Findings within Hunger Safety Net 2007 show that throughout New York City, 1.3 million residents, including 154,000 residents ages 65 and above, are served by emergency food programs (EFPs). This figure represents more than 427,000 EFP households. Among the NYC households accessing EFPs, approximately 124,000 (29 percent) have at least one elderly member age 65 or above, an increase of 11 percent since 2004.

Elderly New Yorkers in the Emergency Food System

Approximately three-quarters of EFP households with elderly members (approximately 93,700) rely on Social Security benefits averaging $10,824 per year, considerably lower than the average annual benefit of $13,951 among NYC households receiving Social Security.[2] Even factoring in extra household income, EFP households with elderly members survive on a total average annual income of $12,300.

Housing expenses are among the basic living costs making it difficult for low-income elderly New Yorkers to afford food on such low incomes. Among EFP participants 65 and above, 81 percent rent their homes (79 percent among the total EFP population), 16 percent own (7 percent among the total EFP population), 3 percent are homeless (11 percent among the total EFP population) and 0.5 percent live in other accommodation (1 percent among the total EFP population). Among elderly EFP participants who rent and own, average mortgage and rental costs comprise 55 percent of their average household income.

The elderly EFP population also has health related challenges and expenses to cope with as they have considerably higher diagnosis rates for conditions such as diabetes, heart disease and cancer than the total EFP population. Among participants and household members ages 65 and older, more than one-third (34 percent) have been diagnosed with diabetes, more than three times the rate for the total EFP population (11 percent). Similarly, 13 percent of the elderly EFP population have been diagnosed with heart disease, more than double the rate for the total EFP population (5 percent), and 9 percent have been diagnosed with cancer, three times the rate for the total EFP population (3 percent). In addition, 10 percent of the elderly EFP population have been diagnosed with asthma (17 percent among the total EFP population), 3 percent have been diagnosed with obesity (3 percent among the total EFP population) and 2 percent have been diagnosed with HIV/AIDS (2 percent among the total EFP population).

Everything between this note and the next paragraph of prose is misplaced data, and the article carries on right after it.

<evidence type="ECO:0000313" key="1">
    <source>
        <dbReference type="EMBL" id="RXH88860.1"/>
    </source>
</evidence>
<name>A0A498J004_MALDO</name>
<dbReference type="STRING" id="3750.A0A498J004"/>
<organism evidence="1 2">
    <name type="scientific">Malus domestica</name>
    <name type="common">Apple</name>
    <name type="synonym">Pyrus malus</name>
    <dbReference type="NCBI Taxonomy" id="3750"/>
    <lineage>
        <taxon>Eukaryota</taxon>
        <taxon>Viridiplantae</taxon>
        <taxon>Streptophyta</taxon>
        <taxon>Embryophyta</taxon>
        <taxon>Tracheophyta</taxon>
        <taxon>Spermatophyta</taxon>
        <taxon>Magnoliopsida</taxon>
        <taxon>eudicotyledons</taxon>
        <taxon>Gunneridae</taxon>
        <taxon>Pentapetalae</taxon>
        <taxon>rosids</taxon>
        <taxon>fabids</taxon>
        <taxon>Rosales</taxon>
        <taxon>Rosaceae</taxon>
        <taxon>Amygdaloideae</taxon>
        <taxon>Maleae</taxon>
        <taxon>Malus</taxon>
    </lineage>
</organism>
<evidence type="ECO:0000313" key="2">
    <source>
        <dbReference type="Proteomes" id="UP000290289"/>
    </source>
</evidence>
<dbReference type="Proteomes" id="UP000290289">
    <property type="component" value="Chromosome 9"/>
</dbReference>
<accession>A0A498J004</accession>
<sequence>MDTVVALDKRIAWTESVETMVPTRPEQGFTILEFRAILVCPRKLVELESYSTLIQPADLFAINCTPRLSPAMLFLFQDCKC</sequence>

Struggling with hardships such as low fixed incomes, high housing costs and higher rates of serious health conditions, as described above, contribute to elderly New Yorkers' long-term reliance on emergency food, and findings demonstrate that this trend is getting worse. Approximately one-third (34 percent)08 of EFP participants ages 65 and older have been visiting soup kitchens and food pantries for less than one year, a 26 percent decrease from 46 percent in 2004, while more than two-thirds (67 percent) have been visiting for more than one year, a 22 percent increase from 55 percent in 2004. Further, many elderly participants visiting programs for longer than one year have been accessing programs for as many as ten years or longer. Among elderly participants, 27 percent have been visiting EFPs for one to two years, 25 percent for two to five years, 11 percent for five to ten years and 4 percent have been visiting for more than ten years. Longer reliance on emergency food may also be a factor driving the increase in the number of elderly households accessing EFPs.

Low participation rates in the Food Stamp Program (FSP) and low FSP benefits are also a likely causal factor in the increased number of EFP households with elderly members. Among EFP households with elderly adults, only 19 percent are enrolled in FSP, considerably lower than the participation rate among all EFP households (46 percent), EFP households with children (46 percent) and EFP households with employed members (31 percent). Further, despite a general trend of increasing FSP participation among other EFP populations (the FSP participation rate among all EFP households increased from 31 percent in 2004 to 46 percent in 2007), increased participation of households with elderly members was almost negligible (from 17 percent in 2004 to 19 percent in 2007). These findings demonstrate that additional outreach is needed to increase the number of eligible elderly residents enrolled in FSP.